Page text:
Kindness has a positive effect on our physical, mental and social health; it's a springboard for creating a positive environment in our schools.
If we put gratitude at the very heart of everything we do, it will benefit our own mental health and make the world around us more appreciative and kinder.
Gratitude is only part of the process though; for us to be grateful there needs to be a moment of difficulty, an act of kindness and finally an expression of gratitude.
Kindness is good for us as it increases our energy levels and reduces our stress. When an act of kindness takes place it marks a moment in time and splits our day into positive chunks.
When we act kindly we create a shockwave of positivity that encourages others to express appreciation launching a chain of gratitude!
The Dalai Lama once said:
If you want others to be happy, practice compassion. If you want to be happy practice compassion.
We shouldn't need a reason to be kind as it should just be the norm. However, in order to trigger a chain of gratitude, Random Acts of Kindness Day is celebrated in the UK and other places around the world on 17th February.
Being kind isn't difficult and it doesn't have to take a lot of time. Random Acts of Kindness Day provides a number of easy ways to implement suggestions such as paying for another person's meal in a drive-thru, buying extra at the grocery store and donating it to a food bank, buying flowers for someone, taking doughnuts to work or letting a car into the traffic ahead of you.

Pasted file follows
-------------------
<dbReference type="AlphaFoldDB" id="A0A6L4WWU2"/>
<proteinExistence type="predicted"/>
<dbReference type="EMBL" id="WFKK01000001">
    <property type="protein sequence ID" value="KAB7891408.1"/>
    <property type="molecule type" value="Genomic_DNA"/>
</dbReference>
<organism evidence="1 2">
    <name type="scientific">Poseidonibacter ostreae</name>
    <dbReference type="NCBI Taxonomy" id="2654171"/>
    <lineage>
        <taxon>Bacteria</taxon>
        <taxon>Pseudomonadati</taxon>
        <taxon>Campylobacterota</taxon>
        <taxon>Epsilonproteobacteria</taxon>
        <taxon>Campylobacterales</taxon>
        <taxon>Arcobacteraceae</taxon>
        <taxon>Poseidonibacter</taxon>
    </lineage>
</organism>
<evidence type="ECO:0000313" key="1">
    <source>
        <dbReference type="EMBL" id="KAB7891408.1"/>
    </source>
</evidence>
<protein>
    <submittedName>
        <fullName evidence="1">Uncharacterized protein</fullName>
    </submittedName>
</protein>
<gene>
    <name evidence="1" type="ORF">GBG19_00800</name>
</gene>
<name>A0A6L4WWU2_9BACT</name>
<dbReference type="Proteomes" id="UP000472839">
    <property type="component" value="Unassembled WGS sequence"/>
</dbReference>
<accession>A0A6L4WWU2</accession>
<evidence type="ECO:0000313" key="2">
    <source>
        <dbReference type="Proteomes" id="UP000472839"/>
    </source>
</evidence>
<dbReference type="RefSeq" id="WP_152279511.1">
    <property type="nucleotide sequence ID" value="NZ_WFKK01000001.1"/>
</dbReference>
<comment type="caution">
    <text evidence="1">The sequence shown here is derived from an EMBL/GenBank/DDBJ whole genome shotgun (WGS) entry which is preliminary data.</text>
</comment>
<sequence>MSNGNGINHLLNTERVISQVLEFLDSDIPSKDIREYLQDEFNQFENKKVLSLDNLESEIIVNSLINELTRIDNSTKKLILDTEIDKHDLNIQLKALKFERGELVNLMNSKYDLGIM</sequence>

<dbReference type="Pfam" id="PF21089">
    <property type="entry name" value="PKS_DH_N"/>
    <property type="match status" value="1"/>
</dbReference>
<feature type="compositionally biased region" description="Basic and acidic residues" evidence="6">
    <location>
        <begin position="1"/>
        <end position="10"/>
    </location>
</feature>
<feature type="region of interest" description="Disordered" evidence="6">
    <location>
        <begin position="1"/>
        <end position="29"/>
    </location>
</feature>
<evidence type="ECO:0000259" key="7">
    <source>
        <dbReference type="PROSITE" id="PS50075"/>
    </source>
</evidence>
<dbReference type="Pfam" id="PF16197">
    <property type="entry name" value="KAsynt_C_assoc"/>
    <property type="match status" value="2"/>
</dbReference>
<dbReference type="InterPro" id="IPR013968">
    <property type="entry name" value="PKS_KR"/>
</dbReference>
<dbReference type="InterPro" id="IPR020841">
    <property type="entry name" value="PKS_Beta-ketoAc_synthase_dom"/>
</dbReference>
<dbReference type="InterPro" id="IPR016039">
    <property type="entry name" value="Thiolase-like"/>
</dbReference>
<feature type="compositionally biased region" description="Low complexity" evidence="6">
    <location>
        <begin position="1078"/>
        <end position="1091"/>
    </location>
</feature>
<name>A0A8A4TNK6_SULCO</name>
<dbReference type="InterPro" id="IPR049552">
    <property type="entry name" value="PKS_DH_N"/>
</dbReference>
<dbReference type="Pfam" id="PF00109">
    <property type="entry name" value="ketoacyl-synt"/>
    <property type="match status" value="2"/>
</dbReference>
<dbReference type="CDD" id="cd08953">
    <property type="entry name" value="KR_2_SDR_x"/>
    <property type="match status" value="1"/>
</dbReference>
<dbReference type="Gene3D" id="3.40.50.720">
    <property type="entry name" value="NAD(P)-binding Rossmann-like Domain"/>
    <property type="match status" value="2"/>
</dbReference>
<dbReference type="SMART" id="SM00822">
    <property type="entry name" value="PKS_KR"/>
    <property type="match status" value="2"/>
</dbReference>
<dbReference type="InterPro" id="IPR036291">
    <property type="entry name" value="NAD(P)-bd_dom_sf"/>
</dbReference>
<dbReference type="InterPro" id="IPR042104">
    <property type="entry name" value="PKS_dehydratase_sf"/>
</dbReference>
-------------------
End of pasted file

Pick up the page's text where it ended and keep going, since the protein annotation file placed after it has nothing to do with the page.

One of the great aspects of kindness is that we can build up a store of positive emotions produced by kindness in experiencing a "gratitude narrative".
Kindness can also be taught in the classroom which is great news for teachers and students alike:
- Firstly we can model kindness in the classroom and show the students what being kind looks like.
- Secondly we can encourage our students to be kind, with activities such as collecting food for food banks, creating art for local care homes or sharing a message of gratitude with someone.
- Thirdly praise students for their acts of kindness to one another.
- Fourthly, when we create an environment of gratitude, we make it easier to open up with psychological safety, and give each individual the space to open up about the difficulties they are facing.
- Finally, we can encourage our students (and our peers) to be kind to ourselves!
So let's use Random Acts of Kindness Day as a springboard to create a chain of gratitude across all our schools; take a moment to do something for someone else and spread kindness throughout your school community.